'Walking Dead' boss on Rick vs. Carol
Fans of The Walking Dead have been taking sides all week: Did Rick make the right move in not allowing Carol back to the prison after she killed two people in the hopes of stopping a deadly virus from spreading, or was she merely making the tough call that he was unable and unwilling to make because he was off farming? The woman who plays Carol, Melissa McBride, weighed in with her thoughts earlier this week, and now Walking Dead showrunner Scott M. Gimple offers his perspective on the debate. Will we ever see Carol again? And where did the inspiration for the big virus storyline come from? Scott Gimple reveals all! (Which is to say that he reveals as much as he feels like revealing, which is…some.)
ENTERTAINMENT WEEKLY: You gave Carol this great storyline of her evolving into this woman ready to embrace the extremes she sees necessary to survive in this world, and then you get rid of her. Why do that to poor Carol, Scott?
SCOTT M. GIMPLE: So I guess you don’t like Rick’s move?
EW: As I tweeted out the moment I saw it, I am total Team Carol on this one. Total Team Carol! What about you? Do you agree with Rick’s decision there to not allow her back?
GIMPLE: I agree with both of their decisions. I love that people are arguing about it because what we hoped to have was both sides of a good argument.
EW: And people do seem divided. I’ve seen people on our message boards upset about what Carol did, and others upset and saying that Rick essentially did the same thing by making a big impactful decision on his own without consulting anyone just like she did.
GIMPLE: But check it out! Because Carol was the one saying “You have to start making decisions.” He did what she wanted him to do, which was step up, make a decision. But more so, every episode has had something taken away from Rick that he had achieved at the beginning of the season when we first saw him. One of those things was making those brutal decisions. He didn’t want to do that. They have a council now. He was out of that business. And this illness has just been taking things away from him every episode. And that was one of the big things, that he had to go back to doing that. Clara told him “You don’t get to come back from the things you’ve done.” And he doesn’t get to be the kind of guy who takes his son’s gun away. He gave that gun back to Carl in episode 2. He doesn’t get to be the type of guy who raises pigs and farms. No, he had to kill those pigs. He had to burn part of that farm. He doesn’t get to be the type of guy to say, “Well, glad I don’t have to make that decision.” No, he has to be the guy to make that decision.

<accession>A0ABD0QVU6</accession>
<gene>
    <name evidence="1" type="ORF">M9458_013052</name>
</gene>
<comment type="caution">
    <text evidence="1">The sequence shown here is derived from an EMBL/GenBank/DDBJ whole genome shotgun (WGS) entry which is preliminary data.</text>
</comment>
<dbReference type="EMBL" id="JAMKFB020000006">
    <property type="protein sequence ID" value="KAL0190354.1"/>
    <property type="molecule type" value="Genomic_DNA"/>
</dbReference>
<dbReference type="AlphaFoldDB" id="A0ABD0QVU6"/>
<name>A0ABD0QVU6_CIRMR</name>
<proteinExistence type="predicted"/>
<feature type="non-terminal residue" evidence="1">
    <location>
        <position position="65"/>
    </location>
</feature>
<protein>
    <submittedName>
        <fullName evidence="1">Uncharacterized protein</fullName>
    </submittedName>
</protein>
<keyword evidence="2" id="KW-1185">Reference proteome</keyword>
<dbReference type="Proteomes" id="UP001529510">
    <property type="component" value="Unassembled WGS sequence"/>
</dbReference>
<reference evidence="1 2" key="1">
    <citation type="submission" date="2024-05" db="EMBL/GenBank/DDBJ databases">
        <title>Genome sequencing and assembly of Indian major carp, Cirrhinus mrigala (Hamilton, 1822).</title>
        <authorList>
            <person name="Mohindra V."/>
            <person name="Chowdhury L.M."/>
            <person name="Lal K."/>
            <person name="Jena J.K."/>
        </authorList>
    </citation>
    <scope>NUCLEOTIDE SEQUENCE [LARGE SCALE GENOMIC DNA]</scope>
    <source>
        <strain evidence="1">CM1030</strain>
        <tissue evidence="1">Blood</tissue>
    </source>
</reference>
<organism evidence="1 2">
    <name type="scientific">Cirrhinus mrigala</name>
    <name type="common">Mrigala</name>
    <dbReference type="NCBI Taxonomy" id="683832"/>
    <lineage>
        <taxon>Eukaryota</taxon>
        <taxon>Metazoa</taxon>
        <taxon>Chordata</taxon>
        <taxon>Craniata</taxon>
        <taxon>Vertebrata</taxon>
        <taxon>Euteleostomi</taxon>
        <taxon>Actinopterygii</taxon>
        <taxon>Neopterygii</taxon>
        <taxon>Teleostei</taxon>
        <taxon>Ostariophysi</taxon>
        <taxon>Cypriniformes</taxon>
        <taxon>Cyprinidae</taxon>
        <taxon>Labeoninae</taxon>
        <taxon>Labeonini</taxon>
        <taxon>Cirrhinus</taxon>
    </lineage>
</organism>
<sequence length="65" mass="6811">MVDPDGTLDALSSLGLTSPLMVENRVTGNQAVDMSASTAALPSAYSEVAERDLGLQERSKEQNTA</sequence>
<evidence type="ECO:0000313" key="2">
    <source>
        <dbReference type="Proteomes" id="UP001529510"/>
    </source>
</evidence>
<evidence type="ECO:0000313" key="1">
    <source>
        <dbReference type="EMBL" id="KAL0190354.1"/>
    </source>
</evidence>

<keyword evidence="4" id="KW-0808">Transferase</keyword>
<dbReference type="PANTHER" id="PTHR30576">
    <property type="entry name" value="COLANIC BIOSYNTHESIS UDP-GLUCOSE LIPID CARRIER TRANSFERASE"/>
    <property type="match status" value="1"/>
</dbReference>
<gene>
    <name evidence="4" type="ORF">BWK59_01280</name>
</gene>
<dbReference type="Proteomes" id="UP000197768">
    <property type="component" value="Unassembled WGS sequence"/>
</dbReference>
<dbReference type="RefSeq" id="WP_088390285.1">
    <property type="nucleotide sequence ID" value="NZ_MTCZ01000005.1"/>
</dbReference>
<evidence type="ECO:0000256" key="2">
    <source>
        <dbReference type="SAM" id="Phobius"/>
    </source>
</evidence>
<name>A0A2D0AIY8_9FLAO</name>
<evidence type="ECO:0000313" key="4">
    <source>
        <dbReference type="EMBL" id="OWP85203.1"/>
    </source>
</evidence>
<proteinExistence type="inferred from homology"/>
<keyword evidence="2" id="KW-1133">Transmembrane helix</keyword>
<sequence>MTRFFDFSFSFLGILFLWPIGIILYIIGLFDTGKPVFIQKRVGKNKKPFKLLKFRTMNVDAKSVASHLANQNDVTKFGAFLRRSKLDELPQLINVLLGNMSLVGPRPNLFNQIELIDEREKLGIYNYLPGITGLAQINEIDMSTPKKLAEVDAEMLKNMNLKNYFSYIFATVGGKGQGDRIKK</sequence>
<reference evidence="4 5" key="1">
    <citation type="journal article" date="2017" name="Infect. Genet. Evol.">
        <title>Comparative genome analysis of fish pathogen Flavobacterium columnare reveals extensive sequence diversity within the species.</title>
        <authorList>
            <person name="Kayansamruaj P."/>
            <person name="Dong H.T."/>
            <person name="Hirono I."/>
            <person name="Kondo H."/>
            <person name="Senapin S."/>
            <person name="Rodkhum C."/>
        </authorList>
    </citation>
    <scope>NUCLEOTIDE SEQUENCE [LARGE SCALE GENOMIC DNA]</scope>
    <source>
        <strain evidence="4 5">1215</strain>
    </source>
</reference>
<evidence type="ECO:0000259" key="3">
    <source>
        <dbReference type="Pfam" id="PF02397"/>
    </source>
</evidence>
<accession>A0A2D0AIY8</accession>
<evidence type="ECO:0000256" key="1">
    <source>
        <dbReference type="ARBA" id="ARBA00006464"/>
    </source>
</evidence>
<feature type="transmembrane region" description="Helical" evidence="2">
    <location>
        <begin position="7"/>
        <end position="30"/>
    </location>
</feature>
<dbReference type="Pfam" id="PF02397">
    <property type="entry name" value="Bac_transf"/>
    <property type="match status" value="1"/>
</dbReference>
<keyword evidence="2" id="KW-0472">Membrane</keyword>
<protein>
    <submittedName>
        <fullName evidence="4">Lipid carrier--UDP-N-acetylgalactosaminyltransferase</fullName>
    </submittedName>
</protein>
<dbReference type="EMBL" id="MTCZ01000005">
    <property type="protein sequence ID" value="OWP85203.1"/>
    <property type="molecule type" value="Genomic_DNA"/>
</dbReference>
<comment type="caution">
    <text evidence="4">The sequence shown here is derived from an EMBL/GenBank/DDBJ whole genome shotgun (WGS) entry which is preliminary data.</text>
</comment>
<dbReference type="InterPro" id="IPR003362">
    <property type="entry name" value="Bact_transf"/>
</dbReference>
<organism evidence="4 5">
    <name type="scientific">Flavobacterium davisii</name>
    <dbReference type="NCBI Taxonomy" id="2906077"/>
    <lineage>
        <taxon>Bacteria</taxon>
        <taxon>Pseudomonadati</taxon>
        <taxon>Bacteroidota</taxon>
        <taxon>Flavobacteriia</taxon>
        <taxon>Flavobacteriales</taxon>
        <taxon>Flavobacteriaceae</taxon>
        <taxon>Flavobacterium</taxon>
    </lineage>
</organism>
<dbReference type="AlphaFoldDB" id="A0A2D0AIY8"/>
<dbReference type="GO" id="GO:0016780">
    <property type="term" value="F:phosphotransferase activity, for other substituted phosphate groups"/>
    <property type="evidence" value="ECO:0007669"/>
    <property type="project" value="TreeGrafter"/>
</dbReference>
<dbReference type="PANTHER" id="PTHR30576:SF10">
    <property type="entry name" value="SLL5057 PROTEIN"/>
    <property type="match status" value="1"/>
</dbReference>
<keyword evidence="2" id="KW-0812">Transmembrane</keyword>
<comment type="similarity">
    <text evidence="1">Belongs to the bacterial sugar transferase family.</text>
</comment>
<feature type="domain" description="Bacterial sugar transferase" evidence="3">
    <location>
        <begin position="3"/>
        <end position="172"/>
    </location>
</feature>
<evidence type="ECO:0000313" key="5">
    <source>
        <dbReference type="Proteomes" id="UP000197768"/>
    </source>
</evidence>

If this was debate club and I had to debate either Rick or Carol’s side, I would feel confident — very confident — that I could represent either party very well. And I love seeing people making great arguments on both sides. I love that. A huge part of this show is people asking, What would I do? which leads to the question: Who am I? Who am I at the end of the day when it all goes down?
EW: Not just who am I? But what am I willing to become or not become?
GIMPLE: And what would this make me? And what’s cool is that we get to ask these questions all day.
EW: Well, how are you going to answer the question right now when I ask you if we will see Carol again?
GIMPLE: That’s a very easy answer which is: I cannot tell you. I will tell you that Robert Kirkman said, “Hey, we saw Merle again!”
EW: And we saw Morgan again.
GIMPLE: We did!
EW: Tell me about the decision to make the virus storyline such a central part of the first half of the season. Where did that idea come from?
GIMPLE: When we were making the episode “Clear” it was kind of a long drive to the town that we were shooting it in. And I was like, you know. I’m going to better myself. I’m going to listen to Camus’ The Plague. You know, it’s not just gonna be comics. I’m gonna get back into literature! And from The Plague my mind just drifted off to The Walking Dead. I was like, man, that’s a cool book and that’s a pretty cool idea. So there was that, and it was in my mind and I was thinking about how in third world situations, things break out — cholera and dysentery and bubonic plague. Then I had taken a trip to Edinburgh shortly after that at the end of the season to visit my wife’s family and there was this tour underneath the city and there was a lot about the bubonic plague and how it had broken out, how it was treated, and how they burnt the bodies. And it all sort of came together with the theme of safety in this place. It was just one of those things where you’re like “Oh, wow, that could be cool.”
It’s part of the zombie milieu — this communicable way of dying and becoming a threat. But it’s weird. It exists in this life with things like bird flu and pandemics in general. You mix that in with a zombie apocalypse where it just accelerates the problem where first you’re a threat because you could make somebody die and that person becomes a threat by dying and then coming back. So it seemed very much in line with the stories we were telling. And it facilitated certain things in the comic, as you saw. Certain things in the comic that I wanted to get back to.
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AMC's zombie thriller, based on the classic comic book serial created by Robert Kirkman.